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Tag Archive: Holidays

Nov 20

Bread is king at Thanksgiving dinners. (From my archived columns, first published in The Examiner on November 24, 2011. The Examiner is a daily newspaper published Tuesday through Saturday, serving Eastern Jackson County, Mo.)


“Bread is the king of the table, and all else is merely the court that surrounds the king. The countries are the soup, the meat, the vegetables, the salad, but bread is king.”

– Louis Bromfield, American novelist, 1896–1956.

Thanksgiving Day is almost here, and dinner smells wonderful, yes it does, but nothing, absolutely nothing, has a finer aroma than light yeast rolls baking in the oven.

Each autumn, as the fourth Thursday in November draws closer, I think a lot about turkey and all the trimmings, including my Dad’s sausage-pecan-apple dressing, a green-bean casserole, fried apples, cranberries, mashed potatoes and turkey gravy, sweet potatoes and a large dollop of whipped cream atop a piece of luscious pumpkin pie.

A Thanksgiving feast could possibly be the most wonderful collection of food one enjoys during the entire year, but since childhood, ‘light’ yeast rolls have been my favorite Thanksgiving Day food.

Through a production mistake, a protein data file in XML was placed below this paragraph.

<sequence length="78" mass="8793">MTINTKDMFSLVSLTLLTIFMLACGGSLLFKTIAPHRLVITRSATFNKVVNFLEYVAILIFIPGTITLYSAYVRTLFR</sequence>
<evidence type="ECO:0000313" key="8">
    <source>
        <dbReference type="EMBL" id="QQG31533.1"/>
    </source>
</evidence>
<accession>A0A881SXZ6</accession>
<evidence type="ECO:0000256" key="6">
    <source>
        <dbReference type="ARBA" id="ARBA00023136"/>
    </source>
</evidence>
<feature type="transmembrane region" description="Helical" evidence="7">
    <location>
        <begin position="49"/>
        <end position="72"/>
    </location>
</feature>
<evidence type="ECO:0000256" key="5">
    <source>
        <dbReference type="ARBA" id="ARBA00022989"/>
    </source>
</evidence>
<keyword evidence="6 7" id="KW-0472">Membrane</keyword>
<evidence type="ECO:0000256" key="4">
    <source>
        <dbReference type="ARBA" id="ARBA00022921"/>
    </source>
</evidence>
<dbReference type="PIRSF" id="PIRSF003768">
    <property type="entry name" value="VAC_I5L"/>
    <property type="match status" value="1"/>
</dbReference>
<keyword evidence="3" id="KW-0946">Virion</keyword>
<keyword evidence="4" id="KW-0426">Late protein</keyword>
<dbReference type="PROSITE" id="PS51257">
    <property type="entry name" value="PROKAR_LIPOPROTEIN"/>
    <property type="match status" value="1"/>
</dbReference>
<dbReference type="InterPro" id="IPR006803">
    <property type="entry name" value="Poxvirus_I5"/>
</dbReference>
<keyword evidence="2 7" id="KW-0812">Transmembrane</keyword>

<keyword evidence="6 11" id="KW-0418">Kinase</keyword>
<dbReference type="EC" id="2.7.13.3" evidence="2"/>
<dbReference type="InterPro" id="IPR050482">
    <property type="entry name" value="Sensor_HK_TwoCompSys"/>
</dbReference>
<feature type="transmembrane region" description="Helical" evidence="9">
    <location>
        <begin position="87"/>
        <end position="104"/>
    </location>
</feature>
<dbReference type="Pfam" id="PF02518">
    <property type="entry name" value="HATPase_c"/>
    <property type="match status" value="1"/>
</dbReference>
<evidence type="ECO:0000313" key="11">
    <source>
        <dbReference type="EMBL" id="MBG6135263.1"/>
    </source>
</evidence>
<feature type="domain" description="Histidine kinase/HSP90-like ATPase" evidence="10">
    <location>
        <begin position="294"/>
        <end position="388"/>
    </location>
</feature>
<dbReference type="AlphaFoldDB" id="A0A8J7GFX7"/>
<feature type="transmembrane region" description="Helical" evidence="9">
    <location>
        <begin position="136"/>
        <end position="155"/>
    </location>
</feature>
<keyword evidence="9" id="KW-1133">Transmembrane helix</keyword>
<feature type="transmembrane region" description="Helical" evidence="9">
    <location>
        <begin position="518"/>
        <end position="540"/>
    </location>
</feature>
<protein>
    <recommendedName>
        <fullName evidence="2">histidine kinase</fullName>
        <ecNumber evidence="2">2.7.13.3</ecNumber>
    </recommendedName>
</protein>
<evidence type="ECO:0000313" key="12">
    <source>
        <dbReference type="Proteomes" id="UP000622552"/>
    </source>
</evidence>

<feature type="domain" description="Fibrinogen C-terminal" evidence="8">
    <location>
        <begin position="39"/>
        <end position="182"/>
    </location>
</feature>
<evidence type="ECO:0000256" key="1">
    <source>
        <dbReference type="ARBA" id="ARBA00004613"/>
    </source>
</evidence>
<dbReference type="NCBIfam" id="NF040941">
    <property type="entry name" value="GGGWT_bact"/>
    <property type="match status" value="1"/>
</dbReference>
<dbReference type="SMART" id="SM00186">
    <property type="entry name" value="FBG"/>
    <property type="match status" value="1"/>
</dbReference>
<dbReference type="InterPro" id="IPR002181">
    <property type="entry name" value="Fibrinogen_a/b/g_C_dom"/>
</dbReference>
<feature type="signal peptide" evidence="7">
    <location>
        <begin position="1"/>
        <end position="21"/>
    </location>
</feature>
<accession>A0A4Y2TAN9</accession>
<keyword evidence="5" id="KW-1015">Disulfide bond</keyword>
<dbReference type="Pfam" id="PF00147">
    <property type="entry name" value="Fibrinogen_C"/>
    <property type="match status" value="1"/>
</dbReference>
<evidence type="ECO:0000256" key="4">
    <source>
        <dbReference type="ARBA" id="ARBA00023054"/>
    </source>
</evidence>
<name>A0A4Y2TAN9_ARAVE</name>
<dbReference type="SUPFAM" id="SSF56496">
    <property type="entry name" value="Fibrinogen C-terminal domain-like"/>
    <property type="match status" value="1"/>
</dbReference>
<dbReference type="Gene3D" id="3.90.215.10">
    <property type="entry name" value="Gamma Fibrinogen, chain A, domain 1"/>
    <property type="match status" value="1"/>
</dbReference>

Yours, too, or perhaps not? Some say yes, some no.

However, I know this to be true, at our house kids pop these heavenly rolls into their mouths like candy. Everyone else around the table eats at least two, and my husband would think the world came to an end if we served Thanksgiving dinner without yeast rolls.

The late Emily Post, renowned newspaper ‘etiquette’ columnist and author, wrote once “bread is like dresses, hats and shoes—in other words, essential!”

When families and friends break bread together, we are indeed sharing an essential food staple that has been a part of our world since the beginning of recorded time.

Bread is important. In fact, noted American chef James Beard once called it the most fundamentally satisfying of all foods.

Out of curiosity, I researched the history of bread and learned, to my surprise, that bread, beer and yeast went hand-in-hand in ancient Egyptian culture, where bread is thought to have first originated. Bread and beer were staples of every meal there. At some point, yeast was accidentally discovered when someone dropped it in the dough, as the story goes. Possibly someone had too much beer, but nevertheless, the rest is history. The Egyptian’s flat, hard crusty bread eventually evolved into light, heavenly manna from heaven.

Today when we think of Thanksgiving dinner, we know that bread is a major element in its own right, but it is also an ingredient in stuffing or dressing, whichever you choose to call it.

Inspired by this talk of yeast rolls and dressing, I decided to search for my Dad’s legendary sausage-pecan-apple dressing recipe and found Grandma’s “light rolls” recipe as well. Two undeniable stars of our turkey dinner this Thanksgiving.

After all, bread is the king of the table.